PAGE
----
With the increase in the visibility for Nigerian artists via art exhibitions and auctions, identity, for some sections of artists’ community, is becoming stronger. However, the trajectory of such identity appears to have been less focused by art historians. This afternoon, inside Offo’s studio, the artist’s cubism style, mostly rendered in figural, becomes a subject of period raised by his guest. Periods of artists around the world mark quite significant moments in the trajectory of their art. Offo’s art must have passed though quite some periods as well, having been around for over two decades, distilling prowess into his current state of his career. However, like most artists in Nigeria, these periods seemed to have been scrolled over subconsciously, particularly where documentation is weak.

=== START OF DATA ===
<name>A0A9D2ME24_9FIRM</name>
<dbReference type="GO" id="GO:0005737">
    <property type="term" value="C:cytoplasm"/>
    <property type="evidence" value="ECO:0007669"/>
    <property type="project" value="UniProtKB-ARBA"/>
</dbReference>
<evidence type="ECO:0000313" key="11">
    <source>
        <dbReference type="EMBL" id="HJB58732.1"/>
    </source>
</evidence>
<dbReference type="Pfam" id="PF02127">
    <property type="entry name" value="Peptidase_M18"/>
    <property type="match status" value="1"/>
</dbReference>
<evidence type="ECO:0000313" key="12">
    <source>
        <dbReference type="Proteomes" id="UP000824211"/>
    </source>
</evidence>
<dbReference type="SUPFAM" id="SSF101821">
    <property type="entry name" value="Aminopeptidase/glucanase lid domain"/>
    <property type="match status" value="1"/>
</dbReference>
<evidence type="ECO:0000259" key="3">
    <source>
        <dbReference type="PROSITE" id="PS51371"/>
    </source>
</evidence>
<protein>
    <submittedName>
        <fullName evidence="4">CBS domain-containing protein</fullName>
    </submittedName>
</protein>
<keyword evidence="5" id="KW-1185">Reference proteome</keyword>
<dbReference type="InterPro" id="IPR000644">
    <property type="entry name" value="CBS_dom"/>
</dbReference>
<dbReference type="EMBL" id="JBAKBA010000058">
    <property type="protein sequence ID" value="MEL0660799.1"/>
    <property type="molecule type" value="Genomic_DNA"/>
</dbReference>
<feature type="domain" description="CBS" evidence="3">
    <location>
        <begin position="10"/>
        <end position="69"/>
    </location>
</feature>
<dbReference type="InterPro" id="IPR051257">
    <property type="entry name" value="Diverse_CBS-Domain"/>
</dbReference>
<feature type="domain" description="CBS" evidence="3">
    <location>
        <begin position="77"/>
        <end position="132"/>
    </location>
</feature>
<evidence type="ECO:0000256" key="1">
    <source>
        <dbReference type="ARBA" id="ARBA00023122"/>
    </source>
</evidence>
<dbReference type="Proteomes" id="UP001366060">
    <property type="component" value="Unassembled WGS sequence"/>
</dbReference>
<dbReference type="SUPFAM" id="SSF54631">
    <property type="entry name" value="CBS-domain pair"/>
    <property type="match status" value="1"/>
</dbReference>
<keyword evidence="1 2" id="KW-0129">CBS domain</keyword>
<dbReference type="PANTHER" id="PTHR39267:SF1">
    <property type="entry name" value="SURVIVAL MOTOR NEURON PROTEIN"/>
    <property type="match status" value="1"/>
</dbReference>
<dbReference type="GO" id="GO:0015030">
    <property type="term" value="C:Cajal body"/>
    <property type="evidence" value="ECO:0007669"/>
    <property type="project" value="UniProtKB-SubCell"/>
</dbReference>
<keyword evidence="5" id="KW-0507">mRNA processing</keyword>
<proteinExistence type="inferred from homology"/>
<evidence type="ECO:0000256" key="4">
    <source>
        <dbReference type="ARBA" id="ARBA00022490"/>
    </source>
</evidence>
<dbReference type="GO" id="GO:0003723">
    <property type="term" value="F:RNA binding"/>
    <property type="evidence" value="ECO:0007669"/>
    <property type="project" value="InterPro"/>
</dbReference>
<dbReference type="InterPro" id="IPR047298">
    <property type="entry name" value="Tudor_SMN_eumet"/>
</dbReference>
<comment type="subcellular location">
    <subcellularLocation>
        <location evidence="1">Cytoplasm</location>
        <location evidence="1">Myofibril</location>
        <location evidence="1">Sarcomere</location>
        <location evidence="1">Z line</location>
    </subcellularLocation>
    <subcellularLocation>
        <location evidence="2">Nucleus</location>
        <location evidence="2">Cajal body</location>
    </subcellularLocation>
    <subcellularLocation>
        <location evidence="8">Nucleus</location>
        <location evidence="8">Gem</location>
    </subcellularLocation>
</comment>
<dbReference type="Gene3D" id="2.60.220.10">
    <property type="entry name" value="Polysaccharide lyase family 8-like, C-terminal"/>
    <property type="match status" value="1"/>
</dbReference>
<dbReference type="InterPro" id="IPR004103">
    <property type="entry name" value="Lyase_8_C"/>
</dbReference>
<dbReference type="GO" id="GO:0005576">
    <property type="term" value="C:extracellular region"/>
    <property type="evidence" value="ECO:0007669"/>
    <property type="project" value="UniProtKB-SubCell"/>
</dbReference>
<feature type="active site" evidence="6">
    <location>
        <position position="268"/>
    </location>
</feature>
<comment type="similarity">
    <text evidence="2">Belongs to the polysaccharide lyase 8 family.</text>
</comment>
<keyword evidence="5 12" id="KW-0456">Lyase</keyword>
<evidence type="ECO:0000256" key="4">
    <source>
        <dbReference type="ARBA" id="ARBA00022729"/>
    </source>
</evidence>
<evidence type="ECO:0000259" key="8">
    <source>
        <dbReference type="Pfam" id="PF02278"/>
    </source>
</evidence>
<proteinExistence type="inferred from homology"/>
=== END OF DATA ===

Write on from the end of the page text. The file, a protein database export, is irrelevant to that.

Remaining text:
“It’s an emotional thing really”, Offo says. Periods, he argues is relative. “It’s not a must that an artist goes through different kind of periods. For example, I have always used earth colours, but there are some works I am doing now that use quite a number of grey. There was a time I used to apply grey as well, but I can’t exactly recall when”. Again, the issue of managing artists resurfaces. Offo argues that a manager tells you; for example, ‘you have done a set of colour that seems to be good, why don’t you do more of it?’ So one could go on and maybe do that for three or more years before switching and it becomes your period.

In over 29 years of practice Offo’s art has germinated from a seed of resplendent rendition, and blossomed into masterstrokes of timeless art. And entering into the second decade of the 21st century, his strokes and colour rendition bring the resilience of yesterday’s visual narratives into today’s generation of dynamic image-infested space, creatively summing up a futuristic and incendiary art across ages and cultures.